I imagine most parents have had the pleasure of experiencing an all out, unhinged, ear-piercing case of hysteria (aka temper tantrum) from their little Angel. In public, with all eyes on the situation, it it becomes incredibly embarrassing!
I had such such a situation recently. At our local supermarket, my 3 year old went from calm and helpful to deranged, and incommunicable in 3 seconds flat! My usual approach is to ignore said tantrum, thus not fanning the flames so as to let it fizzle out. In this particular case however, he had planted himself in front of my buggy and with food isles surrounding me I was well and truly trapped. I’m proud to say I kept my cool!
Soon enough, a small crowd of well meaning old dears encircled me. They congratulated me on my calm demeanour (skin deep I assure you) and offered anecdotes of their own grandchildren, who were also “nightmares”! Finally as one woman had Santa Clause’s phone number, I thankfully gained enough leverage to leave the store! On an emotional walk home, the real root of the problem began to surface….. Hurt feelings from an unkind comment at play school. My heart broke in that instance, and I suddenly realised that this is going to be a more and more commonplace predicament of parenthood. We can never truly protect our children from a cruel and uncaring ( for the most part) world….
I diverge….. Back to temper tantrums!
Parents and indeed onlookers often view temper tantrums as intentional and manipulative. In the past, the term “brat ” was bandied around fairly frequently. Recent research however, has shown that it is much less voluntary than previously realized. However, that is not to say that there isn’t an element of learned behavior to it!
Children struggling with serious temper problems aren’t consciously calculating throwing tantrums, but they may have learned, through reinforcement from adults, that tantrums will get results!
“There’s no question that children who haven’t outgrown tantrums do have lagging skills in emotional regulation,” says Dr. Lopes, “but then I think that weakness is maintained and exacerbated by conditioned learning.”
Hia explanation highlights the fact that when a child encounters a problem and doesn’t know how else to handle it, they may resorts to tantrums. The child may well learn that, over time, this helps them get their way. “It becomes a vicious cycle,” says Dr. Lopes, “because instead of honing and practicing the adaptive skills that kids normally learn to solve problems collaboratively, these kids are learning maladaptive responses when they get frustrated. And by continuing to practice those skills, they are strengthening these behaviors over time and using them in a greater number of situations.”
WHAT CAN I DO?
Patience, patience and more patience. When a child looses control, it is actually a very frightening experience for them. If a parent or caregiver then looses control and shouts or threatens, it just exacerbates the situation. I certainly wouldn’t give into the child’s demands, thus enforcing the idea that tantrums get positive results. As there is no reasoning with them either I think it is best to calmly wait it out, and follow up with a little chat and lots of snuggles!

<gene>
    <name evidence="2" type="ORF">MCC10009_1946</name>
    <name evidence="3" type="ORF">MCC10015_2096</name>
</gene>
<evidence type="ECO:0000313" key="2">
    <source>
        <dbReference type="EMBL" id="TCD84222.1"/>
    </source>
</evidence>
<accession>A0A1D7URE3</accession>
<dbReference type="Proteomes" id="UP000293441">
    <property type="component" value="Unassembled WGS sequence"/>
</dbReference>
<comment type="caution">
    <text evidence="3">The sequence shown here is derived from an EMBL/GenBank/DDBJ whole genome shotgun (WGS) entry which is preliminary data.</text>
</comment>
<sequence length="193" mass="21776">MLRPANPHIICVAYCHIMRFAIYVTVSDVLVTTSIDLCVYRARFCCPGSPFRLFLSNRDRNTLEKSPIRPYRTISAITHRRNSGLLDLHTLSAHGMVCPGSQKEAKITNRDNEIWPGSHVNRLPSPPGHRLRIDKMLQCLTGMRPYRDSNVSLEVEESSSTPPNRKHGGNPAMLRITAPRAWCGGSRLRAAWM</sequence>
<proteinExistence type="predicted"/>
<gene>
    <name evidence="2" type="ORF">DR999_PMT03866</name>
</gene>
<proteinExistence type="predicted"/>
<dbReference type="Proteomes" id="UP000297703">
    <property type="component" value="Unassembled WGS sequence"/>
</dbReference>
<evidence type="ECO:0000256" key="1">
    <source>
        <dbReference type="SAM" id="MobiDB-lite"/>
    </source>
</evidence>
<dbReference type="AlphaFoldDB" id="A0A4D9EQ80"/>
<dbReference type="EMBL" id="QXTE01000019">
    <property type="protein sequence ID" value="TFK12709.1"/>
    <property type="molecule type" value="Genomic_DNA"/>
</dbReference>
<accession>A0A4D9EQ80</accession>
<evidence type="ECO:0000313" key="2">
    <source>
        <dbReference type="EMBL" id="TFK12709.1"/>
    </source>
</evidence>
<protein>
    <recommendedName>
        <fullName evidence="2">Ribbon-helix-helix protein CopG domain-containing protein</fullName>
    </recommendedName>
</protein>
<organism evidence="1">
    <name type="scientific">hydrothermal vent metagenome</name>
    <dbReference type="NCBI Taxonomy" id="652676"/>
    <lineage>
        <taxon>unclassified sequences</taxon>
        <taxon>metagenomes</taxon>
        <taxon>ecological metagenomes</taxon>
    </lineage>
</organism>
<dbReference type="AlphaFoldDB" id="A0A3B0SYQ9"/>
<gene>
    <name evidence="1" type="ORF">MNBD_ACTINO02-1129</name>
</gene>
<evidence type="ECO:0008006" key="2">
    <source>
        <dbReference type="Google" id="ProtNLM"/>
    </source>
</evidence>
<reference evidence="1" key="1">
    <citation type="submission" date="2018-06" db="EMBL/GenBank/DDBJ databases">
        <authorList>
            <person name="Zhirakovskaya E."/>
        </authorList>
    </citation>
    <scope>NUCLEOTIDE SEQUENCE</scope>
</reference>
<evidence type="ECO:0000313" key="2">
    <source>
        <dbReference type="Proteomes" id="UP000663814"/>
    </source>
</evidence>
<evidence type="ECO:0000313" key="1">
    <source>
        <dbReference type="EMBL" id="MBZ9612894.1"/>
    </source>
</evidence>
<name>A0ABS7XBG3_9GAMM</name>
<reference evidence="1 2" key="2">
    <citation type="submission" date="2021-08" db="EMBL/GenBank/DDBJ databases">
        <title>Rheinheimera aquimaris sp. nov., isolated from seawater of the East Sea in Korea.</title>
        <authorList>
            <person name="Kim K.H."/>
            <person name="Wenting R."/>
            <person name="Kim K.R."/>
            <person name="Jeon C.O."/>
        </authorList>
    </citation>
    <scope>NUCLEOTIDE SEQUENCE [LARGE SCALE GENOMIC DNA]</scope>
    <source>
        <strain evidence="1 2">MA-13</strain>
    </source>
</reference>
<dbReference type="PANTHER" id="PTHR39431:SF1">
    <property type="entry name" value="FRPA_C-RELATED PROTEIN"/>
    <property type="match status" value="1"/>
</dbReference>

As adults, we are not immune to loss of control and angry outbursts. Some are more prone then others and although it is normal enough, it is rarely considered acceptable.
Interestingly, in the case of a child, tantrums are somehow seen as ‘red flag’ behaviour, in spite of the fact their brains aren’t yet wired or programmed in the same way that an adult’s is.
“There are two types of tantrum,” says psychologist Anna Hamer.
1. The most common tantrum for toddlers and pre-schoolers, is about power and control (eg. It has started raining and you try to leave the playground much to your child’s despair!)
2. In older children, they usually have a meltdown because they are overcome with emotion – anger, frustration, sadness – and do not yet have the biological or psychological tools to deal with it yet.
When a child becomes emotionally overloaded, they go into what’s known as the limbic brain, also known as the ‘hot’ brain because it’s the part that deals with emotions,” continues Anna. “It’s impossible to think logically when this happens – they’re literally out of their minds, by which we mean the ‘thinking’ prefrontal cortex, or rational brain. This is why it’s absolutely impossible to reason with a child who is in the grip of a tantrum. And if your child is hungry or tired, it exacerbates the situation – think about how you react to potential trigger situations in a low blood sugar moment or after several nights of broken sleep.”
WHEN SHOULD I WORRY?
It is important to note that temper tantrums may also the early signal of mental health problems. Here is a list of the key warning signs:
- Aggression toward caregivers, objects, or both. If this happened more than half the time in the last 10 to 20 tantrums, it may signal disruptive disorders. …
- Self-injury. …
- Frequent tantrums. …
- Very long tantrums. …
- Inability to calm oneself after a tantrum.
Always talk to your doctor if you have any concerns about your little one. From talking with friends and acquaintances who have struggled with a wide variety of everything from anxiety to a whole spectrum of levels on the autistic scale. The earlier that children are diagnosed, the better their long term prognosis.
Let me reiterate by saying that most temper tantrums are stressful but completely normal! I’m just covering all the bases here!
As always , I would love if people could share their thoughts and experiences below! I’d be delighted to hear from you
Thanks for reading, Sara X